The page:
Though I sincerely 100% disagree with the assault on the young woman...within this beautiful country it is better for everyone's benefit including the young girl's, to dress in a modest manner. I guess the definition of Modest is left to debate????

When I was walking off the train there was one young woman that had the shortest flouncy dress, bare legs and wore high high heels that she could barely balance on. She definitely stood out among the rest of the passengers...which I assume was the goal???(she resembled a Kim Kardashin type in dressing.... down to the modern clutch purse hanging on a bent arm) She received the attention from all sorts of people......

Young men, Older men, Older women and the children holding their mother's hands.

Seeing her made me really see the benefits of dressing modestly. And in this public setting, in a country that the population is mostly Muslim "hiding her charms" would have been a better choice. She was young. slim, long brown hair and still could find herself attention without exposing so much and wearing so little.

Having walked through the markets in Rabat I have seen the attention a woman gets without dressing risque... If one is putting themselves in this type of setting, the young lady is almost asking for trouble...whatever form that might come in.

There are numerous good reasons it is written in the Qur'an for women to dress modestly. For me I see it as a form of self respect.

Just my humble two cents


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I've seen women in Rabat wearing see-thru tops and no one bothered them more than to stare. Moroccans are used to having the right to dress in "western" wear and as they please. This Salafist ####### isn't going to go well, especially in Sin City aka Marakech lol.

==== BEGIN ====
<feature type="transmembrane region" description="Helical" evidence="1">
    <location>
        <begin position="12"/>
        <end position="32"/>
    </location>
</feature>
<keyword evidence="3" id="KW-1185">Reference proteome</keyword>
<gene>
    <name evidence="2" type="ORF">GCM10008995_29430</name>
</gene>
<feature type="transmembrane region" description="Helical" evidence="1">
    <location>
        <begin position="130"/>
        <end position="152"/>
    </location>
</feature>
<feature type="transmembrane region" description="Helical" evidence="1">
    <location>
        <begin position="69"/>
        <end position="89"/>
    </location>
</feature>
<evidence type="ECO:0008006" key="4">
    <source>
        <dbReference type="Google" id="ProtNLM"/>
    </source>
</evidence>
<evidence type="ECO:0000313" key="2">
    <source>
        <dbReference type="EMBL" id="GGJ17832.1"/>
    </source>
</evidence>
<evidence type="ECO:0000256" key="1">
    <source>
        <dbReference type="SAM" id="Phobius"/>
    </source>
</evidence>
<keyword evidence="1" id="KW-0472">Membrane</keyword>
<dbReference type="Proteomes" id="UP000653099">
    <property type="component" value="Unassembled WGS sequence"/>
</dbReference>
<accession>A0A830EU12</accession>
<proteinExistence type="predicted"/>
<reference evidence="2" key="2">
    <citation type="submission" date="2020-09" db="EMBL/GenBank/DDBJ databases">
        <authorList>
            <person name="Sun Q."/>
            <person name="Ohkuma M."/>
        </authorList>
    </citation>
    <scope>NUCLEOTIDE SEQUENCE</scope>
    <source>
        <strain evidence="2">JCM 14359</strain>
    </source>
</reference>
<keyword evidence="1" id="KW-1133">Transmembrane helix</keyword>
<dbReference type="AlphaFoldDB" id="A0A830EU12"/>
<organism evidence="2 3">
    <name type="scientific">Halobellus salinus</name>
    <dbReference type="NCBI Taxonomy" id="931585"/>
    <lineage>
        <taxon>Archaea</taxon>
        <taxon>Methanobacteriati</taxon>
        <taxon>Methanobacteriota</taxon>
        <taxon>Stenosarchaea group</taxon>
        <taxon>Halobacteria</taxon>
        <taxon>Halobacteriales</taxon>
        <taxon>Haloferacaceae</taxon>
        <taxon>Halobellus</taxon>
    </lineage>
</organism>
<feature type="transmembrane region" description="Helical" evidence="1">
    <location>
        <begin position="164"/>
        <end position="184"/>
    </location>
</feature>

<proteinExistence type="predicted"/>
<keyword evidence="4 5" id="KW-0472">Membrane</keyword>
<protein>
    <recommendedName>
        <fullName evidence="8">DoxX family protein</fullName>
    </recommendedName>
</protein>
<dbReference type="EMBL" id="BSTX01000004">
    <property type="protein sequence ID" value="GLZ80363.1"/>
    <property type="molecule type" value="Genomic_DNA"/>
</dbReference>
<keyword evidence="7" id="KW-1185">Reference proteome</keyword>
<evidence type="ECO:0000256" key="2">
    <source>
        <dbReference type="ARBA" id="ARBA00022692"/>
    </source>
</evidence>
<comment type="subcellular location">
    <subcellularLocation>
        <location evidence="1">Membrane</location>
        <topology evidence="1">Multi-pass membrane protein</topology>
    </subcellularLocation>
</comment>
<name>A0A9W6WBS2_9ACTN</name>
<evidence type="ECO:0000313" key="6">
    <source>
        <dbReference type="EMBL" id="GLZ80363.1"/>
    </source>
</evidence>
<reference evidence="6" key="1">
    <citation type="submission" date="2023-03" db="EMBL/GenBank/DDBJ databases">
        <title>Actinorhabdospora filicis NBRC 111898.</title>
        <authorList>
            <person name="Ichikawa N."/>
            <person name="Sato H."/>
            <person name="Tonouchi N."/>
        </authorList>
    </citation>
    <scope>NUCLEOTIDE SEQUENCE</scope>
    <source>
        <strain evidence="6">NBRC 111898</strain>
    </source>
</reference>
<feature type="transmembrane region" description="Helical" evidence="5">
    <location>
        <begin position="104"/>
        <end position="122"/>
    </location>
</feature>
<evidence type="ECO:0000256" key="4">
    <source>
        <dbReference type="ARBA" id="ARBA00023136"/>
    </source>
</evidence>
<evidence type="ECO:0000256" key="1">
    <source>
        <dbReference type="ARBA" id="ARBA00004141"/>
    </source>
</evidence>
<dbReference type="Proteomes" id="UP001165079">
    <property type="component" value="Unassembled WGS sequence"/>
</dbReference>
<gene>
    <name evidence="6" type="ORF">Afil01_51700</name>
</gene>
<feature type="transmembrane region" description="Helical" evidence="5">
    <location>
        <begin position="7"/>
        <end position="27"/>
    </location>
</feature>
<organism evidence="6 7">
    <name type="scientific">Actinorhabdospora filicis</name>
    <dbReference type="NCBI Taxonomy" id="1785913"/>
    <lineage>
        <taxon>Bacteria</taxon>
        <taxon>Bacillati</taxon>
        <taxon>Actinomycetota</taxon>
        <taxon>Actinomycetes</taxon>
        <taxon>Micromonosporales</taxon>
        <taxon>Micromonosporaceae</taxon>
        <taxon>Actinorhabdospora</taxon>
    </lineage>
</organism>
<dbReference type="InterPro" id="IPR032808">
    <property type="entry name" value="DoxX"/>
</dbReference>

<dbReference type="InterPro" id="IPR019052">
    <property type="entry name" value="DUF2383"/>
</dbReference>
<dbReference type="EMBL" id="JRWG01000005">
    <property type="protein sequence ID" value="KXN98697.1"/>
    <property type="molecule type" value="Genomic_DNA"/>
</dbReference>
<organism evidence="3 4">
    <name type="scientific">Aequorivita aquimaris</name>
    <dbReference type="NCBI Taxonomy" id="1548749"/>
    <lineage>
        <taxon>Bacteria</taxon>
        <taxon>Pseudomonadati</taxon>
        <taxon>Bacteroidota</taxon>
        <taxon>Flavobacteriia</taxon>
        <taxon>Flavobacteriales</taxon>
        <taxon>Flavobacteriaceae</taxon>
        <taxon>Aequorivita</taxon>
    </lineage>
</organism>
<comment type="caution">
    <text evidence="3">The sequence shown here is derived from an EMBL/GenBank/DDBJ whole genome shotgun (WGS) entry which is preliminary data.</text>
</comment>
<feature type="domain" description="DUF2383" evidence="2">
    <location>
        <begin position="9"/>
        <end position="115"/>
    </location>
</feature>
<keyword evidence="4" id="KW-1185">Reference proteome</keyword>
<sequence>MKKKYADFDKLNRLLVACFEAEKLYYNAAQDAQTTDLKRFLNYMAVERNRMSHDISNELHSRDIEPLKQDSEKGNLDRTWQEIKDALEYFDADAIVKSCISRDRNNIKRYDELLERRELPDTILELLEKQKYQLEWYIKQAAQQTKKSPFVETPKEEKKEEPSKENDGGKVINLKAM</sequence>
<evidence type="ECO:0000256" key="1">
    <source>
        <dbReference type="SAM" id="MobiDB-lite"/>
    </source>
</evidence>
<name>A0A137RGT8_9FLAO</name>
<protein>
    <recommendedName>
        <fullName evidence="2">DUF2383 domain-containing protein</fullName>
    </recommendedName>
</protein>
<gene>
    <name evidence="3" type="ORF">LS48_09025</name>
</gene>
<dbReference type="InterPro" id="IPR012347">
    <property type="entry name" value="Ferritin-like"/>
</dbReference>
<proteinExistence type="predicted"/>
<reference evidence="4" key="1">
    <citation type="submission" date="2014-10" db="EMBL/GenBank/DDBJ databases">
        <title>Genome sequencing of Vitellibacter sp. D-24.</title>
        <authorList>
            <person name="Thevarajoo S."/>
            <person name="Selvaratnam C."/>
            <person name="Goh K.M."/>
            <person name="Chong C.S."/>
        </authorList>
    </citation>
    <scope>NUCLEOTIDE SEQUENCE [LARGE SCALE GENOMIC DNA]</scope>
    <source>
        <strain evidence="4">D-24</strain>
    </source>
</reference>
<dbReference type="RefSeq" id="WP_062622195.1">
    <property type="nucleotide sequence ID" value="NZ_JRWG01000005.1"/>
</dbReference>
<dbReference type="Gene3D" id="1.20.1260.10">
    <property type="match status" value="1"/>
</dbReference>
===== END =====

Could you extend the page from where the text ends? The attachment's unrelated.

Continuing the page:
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you can get anything in Morocco. if you know a lass that's unveiled, remind her to carry a pistol in her clutch bag for the Salafists that she might encounter.


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here's mine-VICTIM BLAMING SUCKS.

the damn moroccan PM sounds more enlightened than you.

Are we always posting to attack someone in within the MENA forum? Or we dont have preference of which forum we chose 2 lash out at another in?

There is no victim blaming...hence why I started out my post directly with disagreeing with the assault.

I only saw what I saw when the young lady was causing a public stir and I simply shared it.

And the one thing that could have been misunderstood when re reading my post is....

"If one is putting themselves in this type of setting, the young lady is almost asking for trouble...whatever form that might come in"

It was intended for the gawking and un GOD like thoughts it elicits. NO WAY blaming anyone as a victim.

Do not think any of my thoughts shared warrants your judgmental posting towards me...and request you would not again in the future.


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Perhaps someone can translate this video which interviews people who were working in the souk when this all happened. It's a different version of the story than was published by Assabah.

Edited by Golden Gate

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Are we always posting to attack someone in within the MENA forum? Or we dont have preference of which forum we chose 2 lash out at another in?

There is no victim blaming...hence why I started out my post directly with disagreeing with the assault.

I only saw what I saw when the young lady was causing a public stir and I simply shared it.

And the one thing that could have been misunderstood when re reading my post is....

"If one is putting themselves in this type of setting, the young lady is almost asking for trouble...whatever form that might come in"

It was intended for the gawking and un GOD like thoughts it elicits. NO WAY blaming anyone as a victim.

Do not think any of my thoughts shared warrants your judgmental posting towards me...and request you would not again in the future.

i don't care where i see it, if i see asinine victim blaming of sexual assault victims, i'm going say "that's fukced up".

until people get it, that there IS NO "BUT" or any other caveats when it comes to any and every sexual assault victim.

rather than it being about what some random woman that you saw at a train station is wearing, and the reaction it gets being all her fault, it never occurred to you to reflect on the importance on any and everyone present there to avert their gaze, like they're instructed to? because what? they're male and she's female? this is a problem. a big problem.